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  • Nate Adams

Review: 'Oxygen' a lean and twisty claustrophobic thriller

Courtesy of Netflix


Like the tiny white mouse trapped inside a convoluted maze during the opening title shot, “Crawl” auteur Alexandre Aja keeps the audience on their toes in his latest: “Oxygen,” a thriller cut from the same cloth as “Buried” and “Locke'' where it's set in one central location and the camera never detracts from the main character’s POV. More ambitious than the director’s previous outings, “Oxygen” is a dense, lean and twisty ride that’ll reward those who go in blind. But for the curious few who want a spoiler free taste, keep reading.

The film starts where Mélanie Laurent’s (“Inglorious Bastards”) Elizabeth Hansen awakens in a cryogenic pod, wrapped in a plastic cocoon, unbeknownst of her whereabouts. Hooked to an IV and a device monitoring brain waves and heart rates, one could assume she’s been taken hostage abroad a vessel. Her singular means of communication lies with MILO (voiced by Mathieu Amalric) an Alexa like creation who can access a variety of files - so long as they’re not restricted - to help piece together the situation, igniting a domino effect of detective work for Elizabeth and the audience, but the clock is ticking as the pod was damaged and oxygen levels are depleting with roughly 45-75 minutes before lights out.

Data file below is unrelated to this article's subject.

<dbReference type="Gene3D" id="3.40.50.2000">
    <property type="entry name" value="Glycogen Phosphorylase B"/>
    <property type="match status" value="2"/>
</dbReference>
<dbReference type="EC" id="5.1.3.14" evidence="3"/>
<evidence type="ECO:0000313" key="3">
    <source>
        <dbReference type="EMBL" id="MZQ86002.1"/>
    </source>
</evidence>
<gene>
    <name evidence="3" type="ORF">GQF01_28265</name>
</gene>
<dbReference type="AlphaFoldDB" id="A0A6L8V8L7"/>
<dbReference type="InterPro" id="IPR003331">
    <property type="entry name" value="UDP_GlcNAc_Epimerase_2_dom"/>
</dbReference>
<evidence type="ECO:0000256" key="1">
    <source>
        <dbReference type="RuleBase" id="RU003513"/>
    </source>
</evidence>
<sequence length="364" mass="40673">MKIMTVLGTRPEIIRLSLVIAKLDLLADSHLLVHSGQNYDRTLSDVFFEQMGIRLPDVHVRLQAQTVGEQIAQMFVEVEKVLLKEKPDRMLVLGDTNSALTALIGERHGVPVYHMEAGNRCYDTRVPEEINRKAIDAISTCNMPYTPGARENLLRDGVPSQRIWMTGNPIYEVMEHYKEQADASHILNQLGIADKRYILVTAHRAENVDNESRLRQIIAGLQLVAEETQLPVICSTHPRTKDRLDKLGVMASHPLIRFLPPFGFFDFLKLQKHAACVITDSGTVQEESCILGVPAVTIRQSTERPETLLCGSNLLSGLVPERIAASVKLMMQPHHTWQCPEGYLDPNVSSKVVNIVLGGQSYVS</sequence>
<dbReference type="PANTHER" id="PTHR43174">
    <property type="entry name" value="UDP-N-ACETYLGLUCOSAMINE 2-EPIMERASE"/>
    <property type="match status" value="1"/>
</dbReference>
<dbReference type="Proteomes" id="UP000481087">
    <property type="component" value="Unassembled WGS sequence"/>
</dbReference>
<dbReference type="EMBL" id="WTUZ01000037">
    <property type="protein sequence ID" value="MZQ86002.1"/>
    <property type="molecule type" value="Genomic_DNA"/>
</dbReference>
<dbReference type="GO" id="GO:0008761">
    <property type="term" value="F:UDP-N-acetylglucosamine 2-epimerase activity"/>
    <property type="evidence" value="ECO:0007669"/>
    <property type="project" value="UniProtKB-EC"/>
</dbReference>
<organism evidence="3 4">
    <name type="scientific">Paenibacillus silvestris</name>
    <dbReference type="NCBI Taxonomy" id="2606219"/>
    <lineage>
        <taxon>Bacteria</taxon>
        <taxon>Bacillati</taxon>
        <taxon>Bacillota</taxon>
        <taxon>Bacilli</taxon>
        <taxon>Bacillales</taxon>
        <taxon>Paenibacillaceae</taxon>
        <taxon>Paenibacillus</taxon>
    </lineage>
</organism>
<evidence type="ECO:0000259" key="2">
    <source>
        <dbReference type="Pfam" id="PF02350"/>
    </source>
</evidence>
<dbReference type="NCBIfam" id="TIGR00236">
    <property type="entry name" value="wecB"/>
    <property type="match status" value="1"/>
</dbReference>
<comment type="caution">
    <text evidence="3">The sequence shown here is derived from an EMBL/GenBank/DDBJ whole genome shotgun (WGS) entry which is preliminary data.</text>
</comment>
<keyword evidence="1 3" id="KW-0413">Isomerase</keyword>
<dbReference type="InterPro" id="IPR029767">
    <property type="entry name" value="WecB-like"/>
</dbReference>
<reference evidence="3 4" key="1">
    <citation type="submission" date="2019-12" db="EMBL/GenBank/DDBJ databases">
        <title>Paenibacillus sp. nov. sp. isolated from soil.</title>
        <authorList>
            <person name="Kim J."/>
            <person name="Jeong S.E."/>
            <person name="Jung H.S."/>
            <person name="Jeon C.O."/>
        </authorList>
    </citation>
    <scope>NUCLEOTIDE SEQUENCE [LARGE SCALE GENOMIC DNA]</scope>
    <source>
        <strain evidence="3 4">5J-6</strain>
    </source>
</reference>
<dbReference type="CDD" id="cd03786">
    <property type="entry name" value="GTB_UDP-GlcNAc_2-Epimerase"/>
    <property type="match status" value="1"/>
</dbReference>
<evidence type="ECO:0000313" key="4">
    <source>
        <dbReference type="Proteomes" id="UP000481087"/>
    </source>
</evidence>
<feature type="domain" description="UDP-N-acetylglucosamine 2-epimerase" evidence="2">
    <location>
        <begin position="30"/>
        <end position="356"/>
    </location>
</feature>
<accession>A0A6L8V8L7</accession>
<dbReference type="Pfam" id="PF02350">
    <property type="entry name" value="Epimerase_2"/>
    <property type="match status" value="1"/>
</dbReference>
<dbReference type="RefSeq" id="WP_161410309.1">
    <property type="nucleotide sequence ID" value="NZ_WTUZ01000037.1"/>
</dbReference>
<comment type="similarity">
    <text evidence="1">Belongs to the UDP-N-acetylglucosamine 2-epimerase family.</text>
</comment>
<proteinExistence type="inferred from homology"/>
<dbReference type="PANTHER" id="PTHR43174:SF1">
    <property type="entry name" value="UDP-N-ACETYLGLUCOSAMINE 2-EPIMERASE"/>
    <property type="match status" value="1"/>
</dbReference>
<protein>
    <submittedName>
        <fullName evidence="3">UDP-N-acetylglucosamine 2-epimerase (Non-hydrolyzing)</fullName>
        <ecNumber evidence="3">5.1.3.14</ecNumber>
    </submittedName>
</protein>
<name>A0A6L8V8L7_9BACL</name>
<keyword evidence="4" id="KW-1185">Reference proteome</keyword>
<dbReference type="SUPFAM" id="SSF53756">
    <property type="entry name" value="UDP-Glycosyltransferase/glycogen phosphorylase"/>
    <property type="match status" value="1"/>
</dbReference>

Elizabeth’s tension-fueled journey is indeed a nailbiter, despite being restrained to one setting for nearly two hours. Claustrophobic thrillers typically yield satisfying results, primarily because it's easy to root for the protagonist and the filmmakers - with “Oxygen” being no exception - unspool bread crumbs of information over time to keep audiences engaged. There’s missed opportunities in exploring more of Elizabeth’s origin, but Aja doesn’t halt momentum, keeping “Oxygen” moving at a brisk pace in real time.

It helps that Laurent is steering the ship and her performance is a key factor in deciding where the film lands. The actresses’ intuition amid certain sequences can foreshadow an event later, but you must look closely to make the connection. Aja throws hints about hallucinations and how the entirety of “Oxygen” could be one phsychotic break from reality just to mess with audiences' perceptions. Still, the possibilities are endless, and it should keep viewers guessing until the final shot. Of course, this isn’t a new concept, but Aja molds the subgenre around his strengths and anyone who claims they predicted the ending are just lying to you.

Grade: B

Oxygen debuts on Netflix Wednesday, May 12th


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